Dualisms, patriarchy, war and Anzac Day

John Quiggin, who has a reliably critical perspective on war, had a post on his blog today discussing Anzac Day and commenting that Turkey could have been on the side of the allied powers in World War One.

I had been thinking about Anzac Day, and the conflict I feel between the need to express anti-war views at a time like this, and a sense of hopelessness about doing so. His post prompted me to comment, and try to express some of my views. So I am reproducing that comment below, as a starting point, which I can further develop later or expand on in future posts.

[In reply to John Quiggin]:
Thank you for a thoughtful contribution to Anzac Day. Reading the linked article [here] it is depressing because it’s so obvious. The issue of the taken-for-granted, that which we can’t see because it’s normal. Patriarchal states in which a handful of men gain power, dress up in uniforms, fight over territory, form alliances in secret and so forth. Not all that much has changed.
Weber thought this was the essential nature of politics – that men would fight over land, cattle and women, etc. It isn’t and it doesn’t have to be, there have been and are societies in which people resolve differences non-violently, but we don’t seem to have serious public conversations about this.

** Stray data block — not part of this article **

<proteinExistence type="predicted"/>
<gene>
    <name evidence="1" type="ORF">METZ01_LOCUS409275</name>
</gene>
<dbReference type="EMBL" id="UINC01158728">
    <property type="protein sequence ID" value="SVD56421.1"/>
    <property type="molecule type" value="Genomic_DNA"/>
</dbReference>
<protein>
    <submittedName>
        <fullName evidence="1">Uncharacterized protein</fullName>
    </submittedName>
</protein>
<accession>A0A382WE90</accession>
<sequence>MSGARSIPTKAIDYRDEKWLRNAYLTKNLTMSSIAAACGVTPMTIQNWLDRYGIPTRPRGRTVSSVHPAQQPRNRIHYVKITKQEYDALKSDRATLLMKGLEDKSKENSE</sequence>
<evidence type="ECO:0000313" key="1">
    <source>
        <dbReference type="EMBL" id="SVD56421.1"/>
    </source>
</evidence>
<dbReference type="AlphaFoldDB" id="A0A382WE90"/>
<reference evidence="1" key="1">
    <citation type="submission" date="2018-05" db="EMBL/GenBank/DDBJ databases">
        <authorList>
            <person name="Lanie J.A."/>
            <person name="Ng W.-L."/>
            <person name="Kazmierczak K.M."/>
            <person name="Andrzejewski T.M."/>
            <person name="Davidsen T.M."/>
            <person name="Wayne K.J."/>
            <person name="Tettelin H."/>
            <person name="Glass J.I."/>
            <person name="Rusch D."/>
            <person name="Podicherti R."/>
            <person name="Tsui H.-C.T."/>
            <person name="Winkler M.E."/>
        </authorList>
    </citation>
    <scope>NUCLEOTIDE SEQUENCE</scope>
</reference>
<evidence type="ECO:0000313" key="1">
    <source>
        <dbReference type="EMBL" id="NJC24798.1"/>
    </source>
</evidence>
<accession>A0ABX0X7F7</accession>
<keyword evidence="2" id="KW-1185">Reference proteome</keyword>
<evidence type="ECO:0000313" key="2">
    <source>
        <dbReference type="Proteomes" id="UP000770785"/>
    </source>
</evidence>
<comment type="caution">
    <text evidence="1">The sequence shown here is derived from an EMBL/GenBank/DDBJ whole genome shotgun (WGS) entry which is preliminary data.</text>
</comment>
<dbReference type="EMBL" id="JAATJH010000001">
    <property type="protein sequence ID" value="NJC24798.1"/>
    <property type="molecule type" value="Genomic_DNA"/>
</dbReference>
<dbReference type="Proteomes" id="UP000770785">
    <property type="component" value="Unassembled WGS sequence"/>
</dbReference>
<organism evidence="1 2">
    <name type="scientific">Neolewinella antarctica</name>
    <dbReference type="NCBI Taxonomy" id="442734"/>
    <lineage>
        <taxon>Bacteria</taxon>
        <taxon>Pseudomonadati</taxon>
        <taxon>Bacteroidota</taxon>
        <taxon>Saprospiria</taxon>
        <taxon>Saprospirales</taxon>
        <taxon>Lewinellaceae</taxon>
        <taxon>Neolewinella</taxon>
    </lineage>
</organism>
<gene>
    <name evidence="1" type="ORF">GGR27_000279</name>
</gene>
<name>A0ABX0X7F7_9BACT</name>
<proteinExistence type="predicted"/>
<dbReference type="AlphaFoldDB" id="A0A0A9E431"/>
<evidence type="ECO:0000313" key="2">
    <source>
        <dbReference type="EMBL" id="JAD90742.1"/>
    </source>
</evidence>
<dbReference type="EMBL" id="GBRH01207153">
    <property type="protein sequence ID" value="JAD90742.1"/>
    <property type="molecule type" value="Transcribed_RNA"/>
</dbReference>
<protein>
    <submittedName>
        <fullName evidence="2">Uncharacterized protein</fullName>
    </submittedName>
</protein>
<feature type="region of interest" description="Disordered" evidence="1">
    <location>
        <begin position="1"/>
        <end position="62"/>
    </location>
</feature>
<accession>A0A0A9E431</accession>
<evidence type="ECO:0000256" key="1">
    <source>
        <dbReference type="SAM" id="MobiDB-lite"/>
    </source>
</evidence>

After the two world wars, there were serious attempts to form cooperative organisations through the League of Nations and the UN, but it seems those attempts are downplayed when the horror of world war is forgotten, and societies revert to the model of patriarchal, hierarchical states fighting with each other. I will keep opposing it, but I struggle to understand why more people can’t see it.
Karen Warren and other feminist or Ecofeminist philosophers spoke of dualisms in thought. There was an emphasis on the mind/culture/male vs emotion/nature/female dualisms, but what I have observed in my research and general observation is a bit different. It’s more like an active/take action/use violence and weapons vs passive/be patient/use negotiation and discussion duality (at least in the context of a discussion about war), which I think is also implicitly coded as male/female and strong/weak. I’ve been puzzling over the connections between masculinity, violence and war (I don’t mean to suggest some essential, biological connection, but rather the empirical connections) and such dualisms and implicit coding seem to make sense of it. It is particularly epitomised in those guys who randomly shoot strangers or mow them down with vehicles – they have been completely captured by the implicit societal understanding that when life is frustrating and difficult, a real man takes action by grabbing a weapon and killing people. 
I’ve been trying to think how I can express my opposition to Anzac Day and what it stands for, while knowing that some of my friends (and apparently you also JQ, though you also question it) genuinely believe it’s about respecting those who died for our country. This comment has at least- even if not well yet – started to put together some of my thoughts ... 
to be continued

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